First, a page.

While public policies can support families in specific ways, families also have unique needs that government is not designed to meet. Many churches are already active in this role by providing counseling for new parents and resources for them as they begin and continue parenting. This good work cannot be legislated and comes organically from our communities.
One organization, Angel’s Place, seeks to support single parents and their children in Pittsburgh. Angel’s Place provides daycare and learning for children so their parents can go to work or class. The children benefit from familiar care in a safe space, while the parents are able to further their education and support their children. Parents must also volunteer at Angel’s Place and take classes “in parenting, nutrition, child safety, and life skills.” The families that participate not only receive the care and counseling they need, but they join in community with others and support each other.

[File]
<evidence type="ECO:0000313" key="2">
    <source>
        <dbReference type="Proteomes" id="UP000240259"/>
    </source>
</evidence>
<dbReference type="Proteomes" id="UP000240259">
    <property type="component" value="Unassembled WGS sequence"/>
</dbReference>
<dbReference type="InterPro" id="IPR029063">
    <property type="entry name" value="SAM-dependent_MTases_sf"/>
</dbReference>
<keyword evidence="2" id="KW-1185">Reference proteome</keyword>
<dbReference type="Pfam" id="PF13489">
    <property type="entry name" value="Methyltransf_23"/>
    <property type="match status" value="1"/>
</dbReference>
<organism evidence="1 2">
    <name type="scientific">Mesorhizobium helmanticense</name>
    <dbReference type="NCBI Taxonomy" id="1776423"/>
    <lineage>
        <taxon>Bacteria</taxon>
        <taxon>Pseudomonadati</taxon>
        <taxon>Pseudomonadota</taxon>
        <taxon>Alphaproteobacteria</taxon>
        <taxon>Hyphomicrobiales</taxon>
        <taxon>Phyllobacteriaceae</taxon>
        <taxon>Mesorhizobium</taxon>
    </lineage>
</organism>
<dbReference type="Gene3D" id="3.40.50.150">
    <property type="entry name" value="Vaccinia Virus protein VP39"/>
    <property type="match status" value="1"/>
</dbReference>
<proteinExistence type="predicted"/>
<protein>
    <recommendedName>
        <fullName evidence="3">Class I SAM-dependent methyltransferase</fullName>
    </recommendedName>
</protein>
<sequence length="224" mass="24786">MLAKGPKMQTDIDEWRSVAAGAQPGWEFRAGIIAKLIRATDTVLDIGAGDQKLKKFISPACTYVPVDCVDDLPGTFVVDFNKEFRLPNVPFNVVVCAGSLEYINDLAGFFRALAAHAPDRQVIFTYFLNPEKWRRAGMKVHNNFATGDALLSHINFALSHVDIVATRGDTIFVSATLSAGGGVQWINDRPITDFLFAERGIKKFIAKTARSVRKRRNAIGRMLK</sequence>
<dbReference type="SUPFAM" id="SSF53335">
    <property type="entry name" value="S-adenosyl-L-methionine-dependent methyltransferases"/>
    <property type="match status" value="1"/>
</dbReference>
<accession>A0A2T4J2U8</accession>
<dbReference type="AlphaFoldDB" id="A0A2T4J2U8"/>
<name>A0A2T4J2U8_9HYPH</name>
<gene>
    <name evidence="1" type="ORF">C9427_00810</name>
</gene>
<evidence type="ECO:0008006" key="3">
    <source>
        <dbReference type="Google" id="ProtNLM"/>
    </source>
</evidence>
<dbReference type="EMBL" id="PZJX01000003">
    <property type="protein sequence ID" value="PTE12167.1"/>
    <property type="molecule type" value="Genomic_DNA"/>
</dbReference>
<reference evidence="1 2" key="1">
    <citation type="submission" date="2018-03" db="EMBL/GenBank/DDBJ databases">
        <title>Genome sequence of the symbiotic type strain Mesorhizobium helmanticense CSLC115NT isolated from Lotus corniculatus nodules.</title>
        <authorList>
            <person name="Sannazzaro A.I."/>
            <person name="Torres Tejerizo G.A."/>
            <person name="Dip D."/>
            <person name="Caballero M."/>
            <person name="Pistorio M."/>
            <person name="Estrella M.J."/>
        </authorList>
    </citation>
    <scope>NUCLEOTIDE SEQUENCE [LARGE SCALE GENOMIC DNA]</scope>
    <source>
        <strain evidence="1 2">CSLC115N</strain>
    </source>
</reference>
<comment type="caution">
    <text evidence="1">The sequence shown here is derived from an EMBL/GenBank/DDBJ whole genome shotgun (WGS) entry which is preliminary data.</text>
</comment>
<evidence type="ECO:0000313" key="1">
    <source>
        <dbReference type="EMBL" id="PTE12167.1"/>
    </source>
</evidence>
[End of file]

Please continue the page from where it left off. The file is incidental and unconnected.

While organizations like Angel’s Place provide a caring space for vulnerable families, the government has the role and responsibility to ensure policies like the Child Tax Credit that will continue to help vulnerable families. An expanded CTC would allow families to better care for their children whether they use the increased tax credit to provide for higher quality day care, work fewer hours, or purchase more nutritious food. One of policy’s strengths is that it gives parents the freedom to decide how they can best care for their own children. Increasing the credit now and adjusting it for inflation each year ensures that our tax code reflects special care for children and families this year and each year going forward. Not only should we support public policy that affirms the value of families and the important role they play, but we should support community programs that work to help parents provide for their children.
-Emily Fromke is a junior political science student at Wheaton College (IL) where she serves as the Editor in Chief of The Wheaton Record.